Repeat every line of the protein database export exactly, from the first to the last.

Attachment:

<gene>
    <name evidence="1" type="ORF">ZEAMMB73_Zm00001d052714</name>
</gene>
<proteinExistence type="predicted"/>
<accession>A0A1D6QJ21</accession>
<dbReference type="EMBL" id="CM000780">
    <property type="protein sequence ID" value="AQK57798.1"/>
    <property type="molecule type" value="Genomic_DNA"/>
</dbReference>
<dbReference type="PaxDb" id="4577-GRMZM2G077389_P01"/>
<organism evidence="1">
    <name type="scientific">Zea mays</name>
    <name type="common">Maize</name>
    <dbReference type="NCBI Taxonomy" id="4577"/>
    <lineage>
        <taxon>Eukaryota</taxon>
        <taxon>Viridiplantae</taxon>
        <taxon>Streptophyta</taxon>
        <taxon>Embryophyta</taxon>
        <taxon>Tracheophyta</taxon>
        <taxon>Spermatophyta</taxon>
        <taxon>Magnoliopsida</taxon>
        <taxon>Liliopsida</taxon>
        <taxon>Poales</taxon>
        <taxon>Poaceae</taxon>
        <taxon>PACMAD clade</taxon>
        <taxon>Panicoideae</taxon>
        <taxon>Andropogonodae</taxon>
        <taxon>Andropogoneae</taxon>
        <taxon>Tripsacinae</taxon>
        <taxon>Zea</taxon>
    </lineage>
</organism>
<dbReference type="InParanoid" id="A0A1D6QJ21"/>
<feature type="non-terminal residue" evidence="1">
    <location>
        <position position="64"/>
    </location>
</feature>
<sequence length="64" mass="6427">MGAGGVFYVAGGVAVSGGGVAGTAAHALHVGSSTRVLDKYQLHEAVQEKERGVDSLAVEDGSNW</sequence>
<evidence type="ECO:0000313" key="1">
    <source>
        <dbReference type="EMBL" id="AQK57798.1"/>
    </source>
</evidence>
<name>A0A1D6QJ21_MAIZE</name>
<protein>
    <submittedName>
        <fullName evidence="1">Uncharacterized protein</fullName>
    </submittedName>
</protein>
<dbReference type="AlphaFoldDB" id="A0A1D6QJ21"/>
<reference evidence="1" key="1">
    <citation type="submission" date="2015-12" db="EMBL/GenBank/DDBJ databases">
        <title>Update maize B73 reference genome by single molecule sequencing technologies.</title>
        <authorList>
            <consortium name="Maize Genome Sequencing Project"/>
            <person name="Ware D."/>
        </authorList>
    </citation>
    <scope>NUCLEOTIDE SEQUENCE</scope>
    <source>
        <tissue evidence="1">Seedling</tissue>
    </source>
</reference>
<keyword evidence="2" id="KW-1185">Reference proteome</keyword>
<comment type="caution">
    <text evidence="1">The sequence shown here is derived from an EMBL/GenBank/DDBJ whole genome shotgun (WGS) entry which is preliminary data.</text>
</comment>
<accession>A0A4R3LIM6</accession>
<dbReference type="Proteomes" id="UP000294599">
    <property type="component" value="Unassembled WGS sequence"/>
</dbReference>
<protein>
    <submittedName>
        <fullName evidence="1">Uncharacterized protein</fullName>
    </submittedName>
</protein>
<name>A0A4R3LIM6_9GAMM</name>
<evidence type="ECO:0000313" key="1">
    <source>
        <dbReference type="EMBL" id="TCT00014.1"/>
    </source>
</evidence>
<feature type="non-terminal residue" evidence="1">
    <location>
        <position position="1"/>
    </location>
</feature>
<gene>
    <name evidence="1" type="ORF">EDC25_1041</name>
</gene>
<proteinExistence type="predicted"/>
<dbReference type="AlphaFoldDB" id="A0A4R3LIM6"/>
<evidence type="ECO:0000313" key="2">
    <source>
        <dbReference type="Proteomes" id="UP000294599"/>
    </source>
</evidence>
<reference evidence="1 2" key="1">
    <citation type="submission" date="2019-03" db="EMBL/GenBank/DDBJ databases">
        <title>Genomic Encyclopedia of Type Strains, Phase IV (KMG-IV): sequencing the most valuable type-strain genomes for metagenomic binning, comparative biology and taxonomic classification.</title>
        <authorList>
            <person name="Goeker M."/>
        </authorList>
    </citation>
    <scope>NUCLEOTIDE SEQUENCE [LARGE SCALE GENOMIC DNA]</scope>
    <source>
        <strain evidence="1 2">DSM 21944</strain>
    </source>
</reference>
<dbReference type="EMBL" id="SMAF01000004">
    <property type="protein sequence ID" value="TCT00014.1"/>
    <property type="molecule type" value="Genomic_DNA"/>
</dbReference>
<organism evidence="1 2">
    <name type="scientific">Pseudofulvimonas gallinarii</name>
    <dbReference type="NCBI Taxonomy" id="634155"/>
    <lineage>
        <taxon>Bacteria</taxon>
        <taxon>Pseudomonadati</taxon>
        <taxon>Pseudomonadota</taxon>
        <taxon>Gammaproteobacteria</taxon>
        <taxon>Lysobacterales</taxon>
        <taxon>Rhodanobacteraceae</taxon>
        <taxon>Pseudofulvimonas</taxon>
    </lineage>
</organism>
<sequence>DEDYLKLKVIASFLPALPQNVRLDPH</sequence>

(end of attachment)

<gene>
    <name evidence="1" type="ORF">ZEAMMB73_Zm00001d052714</name>
</gene>
<proteinExistence type="predicted"/>
<accession>A0A1D6QJ21</accession>
<dbReference type="EMBL" id="CM000780">
    <property type="protein sequence ID" value="AQK57798.1"/>
    <property type="molecule type" value="Genomic_DNA"/>
</dbReference>
<dbReference type="PaxDb" id="4577-GRMZM2G077389_P01"/>
<organism evidence="1">
    <name type="scientific">Zea mays</name>
    <name type="common">Maize</name>
    <dbReference type="NCBI Taxonomy" id="4577"/>
    <lineage>
        <taxon>Eukaryota</taxon>
        <taxon>Viridiplantae</taxon>
        <taxon>Streptophyta</taxon>
        <taxon>Embryophyta</taxon>
        <taxon>Tracheophyta</taxon>
        <taxon>Spermatophyta</taxon>
        <taxon>Magnoliopsida</taxon>
        <taxon>Liliopsida</taxon>
        <taxon>Poales</taxon>
        <taxon>Poaceae</taxon>
        <taxon>PACMAD clade</taxon>
        <taxon>Panicoideae</taxon>
        <taxon>Andropogonodae</taxon>
        <taxon>Andropogoneae</taxon>
        <taxon>Tripsacinae</taxon>
        <taxon>Zea</taxon>
    </lineage>
</organism>
<dbReference type="InParanoid" id="A0A1D6QJ21"/>
<feature type="non-terminal residue" evidence="1">
    <location>
        <position position="64"/>
    </location>
</feature>
<sequence length="64" mass="6427">MGAGGVFYVAGGVAVSGGGVAGTAAHALHVGSSTRVLDKYQLHEAVQEKERGVDSLAVEDGSNW</sequence>
<evidence type="ECO:0000313" key="1">
    <source>
        <dbReference type="EMBL" id="AQK57798.1"/>
    </source>
</evidence>
<name>A0A1D6QJ21_MAIZE</name>
<protein>
    <submittedName>
        <fullName evidence="1">Uncharacterized protein</fullName>
    </submittedName>
</protein>
<dbReference type="AlphaFoldDB" id="A0A1D6QJ21"/>
<reference evidence="1" key="1">
    <citation type="submission" date="2015-12" db="EMBL/GenBank/DDBJ databases">
        <title>Update maize B73 reference genome by single molecule sequencing technologies.</title>
        <authorList>
            <consortium name="Maize Genome Sequencing Project"/>
            <person name="Ware D."/>
        </authorList>
    </citation>
    <scope>NUCLEOTIDE SEQUENCE</scope>
    <source>
        <tissue evidence="1">Seedling</tissue>
    </source>
</reference>
<keyword evidence="2" id="KW-1185">Reference proteome</keyword>
<comment type="caution">
    <text evidence="1">The sequence shown here is derived from an EMBL/GenBank/DDBJ whole genome shotgun (WGS) entry which is preliminary data.</text>
</comment>
<accession>A0A4R3LIM6</accession>
<dbReference type="Proteomes" id="UP000294599">
    <property type="component" value="Unassembled WGS sequence"/>
</dbReference>
<protein>
    <submittedName>
        <fullName evidence="1">Uncharacterized protein</fullName>
    </submittedName>
</protein>
<name>A0A4R3LIM6_9GAMM</name>
<evidence type="ECO:0000313" key="1">
    <source>
        <dbReference type="EMBL" id="TCT00014.1"/>
    </source>
</evidence>
<feature type="non-terminal residue" evidence="1">
    <location>
        <position position="1"/>
    </location>
</feature>
<gene>
    <name evidence="1" type="ORF">EDC25_1041</name>
</gene>
<proteinExistence type="predicted"/>
<dbReference type="AlphaFoldDB" id="A0A4R3LIM6"/>
<evidence type="ECO:0000313" key="2">
    <source>
        <dbReference type="Proteomes" id="UP000294599"/>
    </source>
</evidence>
<reference evidence="1 2" key="1">
    <citation type="submission" date="2019-03" db="EMBL/GenBank/DDBJ databases">
        <title>Genomic Encyclopedia of Type Strains, Phase IV (KMG-IV): sequencing the most valuable type-strain genomes for metagenomic binning, comparative biology and taxonomic classification.</title>
        <authorList>
            <person name="Goeker M."/>
        </authorList>
    </citation>
    <scope>NUCLEOTIDE SEQUENCE [LARGE SCALE GENOMIC DNA]</scope>
    <source>
        <strain evidence="1 2">DSM 21944</strain>
    </source>
</reference>
<dbReference type="EMBL" id="SMAF01000004">
    <property type="protein sequence ID" value="TCT00014.1"/>
    <property type="molecule type" value="Genomic_DNA"/>
</dbReference>
<organism evidence="1 2">
    <name type="scientific">Pseudofulvimonas gallinarii</name>
    <dbReference type="NCBI Taxonomy" id="634155"/>
    <lineage>
        <taxon>Bacteria</taxon>
        <taxon>Pseudomonadati</taxon>
        <taxon>Pseudomonadota</taxon>
        <taxon>Gammaproteobacteria</taxon>
        <taxon>Lysobacterales</taxon>
        <taxon>Rhodanobacteraceae</taxon>
        <taxon>Pseudofulvimonas</taxon>
    </lineage>
</organism>
<sequence>DEDYLKLKVIASFLPALPQNVRLDPH</sequence>